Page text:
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J Thorac Cardiovasc Surg. 2014 Apr;147(4):1193-200; discussion 1200-1. doi: 10.1016/j.jtcvs.2013.12.021. Epub 2014 Jan 2.

Aggressive and minimally invasive surgery for pulmonary metastasis of sarcoma.

Author information

1
Division of Thoracic Surgery, University of California, San Francisco, Calif.
2
Department of Epidemiology and Biostatistics, University of California, San Francisco, Calif.
3
Department of Pathology, University of California, San Francisco, Calif.
4
Division of Hematology & Oncology, University of California, San Francisco, Calif.
5
Division of Thoracic Surgery, University of California, San Francisco, Calif. Electronic address: Michael.Mann@ucsfmedctr.org.

Abstract

BACKGROUND:

Pulmonary metastasectomy has become a standard approach for sarcoma, but uncertainty remains regarding risk factors that accurately assess postoperative prognosis and can be used to guide surgical decision making.

METHODS:

We identified 145 patients who underwent 204 consecutive pulmonary metastasectomies for sarcoma between 1996 and 2009, and examined 174 complete resections in 118 patients. Predictors included surgical procedure, number/size of lesions, repeat resection, intervals to metastasis and to recurrence, chemotherapy, sarcoma subtype, distribution of pulmonary and extrapulmonary metastasis, and patient age/sex. Survival estimates were based on Kaplan-Meier analysis and compared using a log-rank test. Predictors were compared using univariate and multivariate Cox proportional hazards modeling.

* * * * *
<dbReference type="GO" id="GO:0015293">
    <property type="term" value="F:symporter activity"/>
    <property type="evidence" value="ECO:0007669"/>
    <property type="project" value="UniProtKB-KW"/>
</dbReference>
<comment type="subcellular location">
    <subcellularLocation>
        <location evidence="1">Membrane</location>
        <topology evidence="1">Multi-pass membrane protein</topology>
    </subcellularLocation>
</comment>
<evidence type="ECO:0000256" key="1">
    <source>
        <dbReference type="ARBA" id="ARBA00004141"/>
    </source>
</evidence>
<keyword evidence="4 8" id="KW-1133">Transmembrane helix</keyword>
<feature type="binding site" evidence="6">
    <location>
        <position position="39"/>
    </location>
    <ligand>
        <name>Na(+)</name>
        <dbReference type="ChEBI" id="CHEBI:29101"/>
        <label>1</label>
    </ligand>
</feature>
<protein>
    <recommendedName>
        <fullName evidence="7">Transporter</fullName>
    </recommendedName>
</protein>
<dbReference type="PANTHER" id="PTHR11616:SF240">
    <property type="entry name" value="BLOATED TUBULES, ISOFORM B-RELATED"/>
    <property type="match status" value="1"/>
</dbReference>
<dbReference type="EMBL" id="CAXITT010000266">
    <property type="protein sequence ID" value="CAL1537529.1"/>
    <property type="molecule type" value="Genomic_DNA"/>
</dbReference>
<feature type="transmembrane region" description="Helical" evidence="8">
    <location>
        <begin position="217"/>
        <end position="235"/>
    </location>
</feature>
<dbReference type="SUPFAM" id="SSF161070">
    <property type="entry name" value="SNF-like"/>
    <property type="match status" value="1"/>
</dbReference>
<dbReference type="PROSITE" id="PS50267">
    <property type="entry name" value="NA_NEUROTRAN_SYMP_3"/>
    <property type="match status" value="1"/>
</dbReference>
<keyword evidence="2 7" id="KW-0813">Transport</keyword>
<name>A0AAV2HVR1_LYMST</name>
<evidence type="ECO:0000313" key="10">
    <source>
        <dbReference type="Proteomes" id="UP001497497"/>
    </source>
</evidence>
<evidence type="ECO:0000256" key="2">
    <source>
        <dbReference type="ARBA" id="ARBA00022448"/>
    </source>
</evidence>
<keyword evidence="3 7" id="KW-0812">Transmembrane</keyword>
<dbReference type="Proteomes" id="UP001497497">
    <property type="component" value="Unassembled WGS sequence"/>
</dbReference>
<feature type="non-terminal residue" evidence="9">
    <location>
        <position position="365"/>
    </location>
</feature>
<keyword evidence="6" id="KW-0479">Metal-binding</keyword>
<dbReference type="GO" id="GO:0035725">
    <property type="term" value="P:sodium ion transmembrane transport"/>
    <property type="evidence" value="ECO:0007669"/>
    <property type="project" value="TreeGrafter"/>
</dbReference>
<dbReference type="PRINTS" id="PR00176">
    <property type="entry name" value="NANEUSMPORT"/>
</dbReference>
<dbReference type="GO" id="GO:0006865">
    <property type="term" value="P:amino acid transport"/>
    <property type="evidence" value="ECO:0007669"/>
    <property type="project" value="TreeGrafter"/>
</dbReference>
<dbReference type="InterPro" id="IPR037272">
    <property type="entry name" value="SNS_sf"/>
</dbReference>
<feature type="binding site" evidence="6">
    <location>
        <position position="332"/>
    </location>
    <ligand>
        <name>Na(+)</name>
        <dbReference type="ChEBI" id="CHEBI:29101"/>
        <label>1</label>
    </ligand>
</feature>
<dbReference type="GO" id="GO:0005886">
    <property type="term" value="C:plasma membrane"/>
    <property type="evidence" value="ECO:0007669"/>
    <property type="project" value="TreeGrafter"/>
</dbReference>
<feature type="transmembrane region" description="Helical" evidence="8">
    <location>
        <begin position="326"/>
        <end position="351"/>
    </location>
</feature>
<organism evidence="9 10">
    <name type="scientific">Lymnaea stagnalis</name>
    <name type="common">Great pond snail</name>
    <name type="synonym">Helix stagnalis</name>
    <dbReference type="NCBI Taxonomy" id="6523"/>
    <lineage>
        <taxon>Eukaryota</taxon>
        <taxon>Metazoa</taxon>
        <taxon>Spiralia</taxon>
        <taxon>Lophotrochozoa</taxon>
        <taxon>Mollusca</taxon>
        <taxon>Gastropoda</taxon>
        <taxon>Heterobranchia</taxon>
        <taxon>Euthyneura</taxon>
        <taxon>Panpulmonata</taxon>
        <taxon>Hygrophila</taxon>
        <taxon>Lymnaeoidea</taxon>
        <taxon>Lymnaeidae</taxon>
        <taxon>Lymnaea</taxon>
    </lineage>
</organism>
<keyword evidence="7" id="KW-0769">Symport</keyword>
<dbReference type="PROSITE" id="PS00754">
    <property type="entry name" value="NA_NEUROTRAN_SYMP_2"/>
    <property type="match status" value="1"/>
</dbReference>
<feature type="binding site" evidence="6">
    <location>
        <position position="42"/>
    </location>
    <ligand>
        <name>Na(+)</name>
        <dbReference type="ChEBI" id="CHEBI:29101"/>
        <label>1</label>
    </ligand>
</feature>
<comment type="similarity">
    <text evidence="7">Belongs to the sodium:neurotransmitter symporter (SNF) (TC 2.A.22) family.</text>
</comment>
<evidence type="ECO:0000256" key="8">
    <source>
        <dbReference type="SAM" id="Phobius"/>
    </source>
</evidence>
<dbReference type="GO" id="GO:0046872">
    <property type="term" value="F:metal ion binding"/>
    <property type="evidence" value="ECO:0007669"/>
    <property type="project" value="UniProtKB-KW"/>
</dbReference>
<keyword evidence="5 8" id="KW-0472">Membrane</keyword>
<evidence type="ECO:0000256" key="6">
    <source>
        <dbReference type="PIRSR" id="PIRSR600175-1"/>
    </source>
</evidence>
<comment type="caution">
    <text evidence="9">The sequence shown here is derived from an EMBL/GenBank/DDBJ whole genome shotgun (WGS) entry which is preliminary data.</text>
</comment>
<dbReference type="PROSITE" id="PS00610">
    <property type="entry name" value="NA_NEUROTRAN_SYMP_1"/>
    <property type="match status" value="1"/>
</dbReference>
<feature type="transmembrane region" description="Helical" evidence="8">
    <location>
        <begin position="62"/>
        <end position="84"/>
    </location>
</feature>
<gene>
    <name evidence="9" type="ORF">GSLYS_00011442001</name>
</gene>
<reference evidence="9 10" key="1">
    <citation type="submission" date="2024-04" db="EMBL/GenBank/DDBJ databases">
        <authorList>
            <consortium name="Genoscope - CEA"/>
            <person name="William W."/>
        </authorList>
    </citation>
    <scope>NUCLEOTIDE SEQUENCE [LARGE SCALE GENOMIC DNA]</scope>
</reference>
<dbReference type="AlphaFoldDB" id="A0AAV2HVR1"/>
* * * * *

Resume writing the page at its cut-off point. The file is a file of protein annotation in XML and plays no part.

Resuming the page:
RESULTS:

Among patients undergoing R0 resections, median survival was 35 months (95% confidence interval, 22-60 months), with 3-, 5- and 10-year survival of 48%, 42%, and 31%, respectively. The number or size of lesions did not influence survival. Metastasis synchronous to the primary tumor, but not disease-free interval, was a significant predictor of worse survival on single variable and adjusted modeling (hazard ratio, 3.0; 95% confidence interval, 1.4-6.6; P = .005); the presence of extrapulmonary metastasis and a need for anatomic resection were also likely predictors (P = .06 and P = .07). Recurrence of pulmonary metastasis was not associated with a reduction in survival if completely resected, and a more aggressive and less invasive surgical approach during the later half of the study period was not associated with a significant decline in survival.

CONCLUSIONS:

Evolving surgical practice may allow an increasingly aggressive approach to pulmonary sarcoma metastasis, which may be facilitated by increased use of a minimally invasive approach.

PMID:
24507991
DOI:
10.1016/j.jtcvs.2013.12.021
[Indexed for MEDLINE]
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